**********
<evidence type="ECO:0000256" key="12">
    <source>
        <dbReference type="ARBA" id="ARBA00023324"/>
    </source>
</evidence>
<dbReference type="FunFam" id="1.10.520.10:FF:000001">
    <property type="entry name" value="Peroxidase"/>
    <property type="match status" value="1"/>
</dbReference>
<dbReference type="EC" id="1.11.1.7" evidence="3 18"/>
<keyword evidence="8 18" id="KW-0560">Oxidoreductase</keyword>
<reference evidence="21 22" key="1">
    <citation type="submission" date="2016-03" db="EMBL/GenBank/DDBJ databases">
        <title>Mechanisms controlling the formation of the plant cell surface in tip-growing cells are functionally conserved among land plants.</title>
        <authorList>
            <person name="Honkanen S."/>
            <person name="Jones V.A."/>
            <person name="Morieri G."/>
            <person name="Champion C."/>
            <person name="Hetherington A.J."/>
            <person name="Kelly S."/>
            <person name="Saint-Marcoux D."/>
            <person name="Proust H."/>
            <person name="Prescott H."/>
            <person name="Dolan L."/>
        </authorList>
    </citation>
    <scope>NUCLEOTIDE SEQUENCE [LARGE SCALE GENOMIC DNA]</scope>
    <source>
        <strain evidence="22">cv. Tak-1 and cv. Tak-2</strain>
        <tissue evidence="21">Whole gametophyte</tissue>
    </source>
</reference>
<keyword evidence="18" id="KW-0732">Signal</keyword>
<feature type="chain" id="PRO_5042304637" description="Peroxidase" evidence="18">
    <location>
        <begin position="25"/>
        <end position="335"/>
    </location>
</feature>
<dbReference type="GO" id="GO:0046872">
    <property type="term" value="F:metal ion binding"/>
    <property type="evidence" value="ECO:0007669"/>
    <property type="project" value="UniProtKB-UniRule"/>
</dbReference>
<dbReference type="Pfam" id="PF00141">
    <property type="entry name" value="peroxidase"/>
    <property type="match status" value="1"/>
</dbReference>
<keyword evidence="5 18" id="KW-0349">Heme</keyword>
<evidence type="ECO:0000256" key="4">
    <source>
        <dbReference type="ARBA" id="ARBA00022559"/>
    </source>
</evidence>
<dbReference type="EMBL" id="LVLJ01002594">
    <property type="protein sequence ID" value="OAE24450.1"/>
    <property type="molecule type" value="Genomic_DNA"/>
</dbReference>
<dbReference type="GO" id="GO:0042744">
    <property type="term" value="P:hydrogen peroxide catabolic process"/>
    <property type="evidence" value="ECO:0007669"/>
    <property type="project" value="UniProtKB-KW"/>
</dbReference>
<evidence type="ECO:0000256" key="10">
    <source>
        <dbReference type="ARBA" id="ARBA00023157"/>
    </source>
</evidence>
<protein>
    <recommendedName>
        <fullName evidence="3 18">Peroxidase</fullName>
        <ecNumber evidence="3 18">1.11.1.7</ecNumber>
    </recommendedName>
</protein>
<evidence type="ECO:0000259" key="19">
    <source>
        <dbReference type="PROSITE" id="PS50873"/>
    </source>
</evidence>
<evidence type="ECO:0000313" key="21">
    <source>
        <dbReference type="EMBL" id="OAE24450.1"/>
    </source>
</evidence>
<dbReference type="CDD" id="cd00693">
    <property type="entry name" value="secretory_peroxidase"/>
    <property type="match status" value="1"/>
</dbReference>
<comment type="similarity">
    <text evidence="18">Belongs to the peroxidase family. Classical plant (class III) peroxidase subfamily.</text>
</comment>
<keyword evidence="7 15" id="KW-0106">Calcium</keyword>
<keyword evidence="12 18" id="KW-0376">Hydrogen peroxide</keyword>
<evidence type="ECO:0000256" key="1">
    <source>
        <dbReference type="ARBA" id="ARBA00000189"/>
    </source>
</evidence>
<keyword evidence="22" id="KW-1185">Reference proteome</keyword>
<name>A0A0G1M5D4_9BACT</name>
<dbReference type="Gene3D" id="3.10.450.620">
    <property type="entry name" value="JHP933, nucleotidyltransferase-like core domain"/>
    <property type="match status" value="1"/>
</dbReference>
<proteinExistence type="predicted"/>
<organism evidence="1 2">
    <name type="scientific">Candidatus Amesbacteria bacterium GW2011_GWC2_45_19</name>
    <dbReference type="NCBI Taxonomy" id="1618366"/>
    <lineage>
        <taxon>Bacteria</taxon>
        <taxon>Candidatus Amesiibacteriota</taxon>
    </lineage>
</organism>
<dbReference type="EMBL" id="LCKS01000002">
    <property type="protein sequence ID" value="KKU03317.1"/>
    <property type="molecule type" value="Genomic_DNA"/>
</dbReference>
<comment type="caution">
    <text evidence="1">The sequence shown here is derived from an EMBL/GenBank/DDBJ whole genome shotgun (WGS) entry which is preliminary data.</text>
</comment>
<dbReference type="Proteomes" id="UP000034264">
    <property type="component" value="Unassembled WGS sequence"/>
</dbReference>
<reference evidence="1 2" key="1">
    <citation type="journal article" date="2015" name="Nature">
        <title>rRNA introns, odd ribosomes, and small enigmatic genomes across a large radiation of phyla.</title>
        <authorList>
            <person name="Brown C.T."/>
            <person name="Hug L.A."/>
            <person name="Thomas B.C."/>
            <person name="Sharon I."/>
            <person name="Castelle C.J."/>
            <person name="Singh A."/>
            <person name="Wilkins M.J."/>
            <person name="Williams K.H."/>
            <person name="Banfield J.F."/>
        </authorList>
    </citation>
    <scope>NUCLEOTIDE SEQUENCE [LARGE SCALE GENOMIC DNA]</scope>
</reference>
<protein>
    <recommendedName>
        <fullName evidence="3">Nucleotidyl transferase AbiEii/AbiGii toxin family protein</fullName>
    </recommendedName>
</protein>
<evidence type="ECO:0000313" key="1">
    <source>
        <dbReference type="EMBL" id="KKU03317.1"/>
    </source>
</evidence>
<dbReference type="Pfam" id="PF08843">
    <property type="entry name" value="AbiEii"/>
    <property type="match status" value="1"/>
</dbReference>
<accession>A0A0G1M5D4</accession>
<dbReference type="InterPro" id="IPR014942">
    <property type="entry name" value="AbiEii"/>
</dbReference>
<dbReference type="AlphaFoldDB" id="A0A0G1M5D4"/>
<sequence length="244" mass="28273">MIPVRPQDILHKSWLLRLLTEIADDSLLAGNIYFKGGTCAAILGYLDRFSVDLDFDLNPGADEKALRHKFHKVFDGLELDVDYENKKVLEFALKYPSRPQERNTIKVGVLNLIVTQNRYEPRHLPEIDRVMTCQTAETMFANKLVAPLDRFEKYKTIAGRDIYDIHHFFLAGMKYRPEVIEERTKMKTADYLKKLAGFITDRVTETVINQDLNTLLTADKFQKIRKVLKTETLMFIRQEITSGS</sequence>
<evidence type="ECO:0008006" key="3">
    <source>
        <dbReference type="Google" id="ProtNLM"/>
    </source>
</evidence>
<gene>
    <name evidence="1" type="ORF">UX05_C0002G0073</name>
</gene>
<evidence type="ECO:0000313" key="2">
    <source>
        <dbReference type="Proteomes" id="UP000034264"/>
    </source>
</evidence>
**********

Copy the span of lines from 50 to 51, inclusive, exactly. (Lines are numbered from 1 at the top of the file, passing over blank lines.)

<keyword evidence="5 18" id="KW-0349">Heme</keyword>
<evidence type="ECO:0000256" key="4">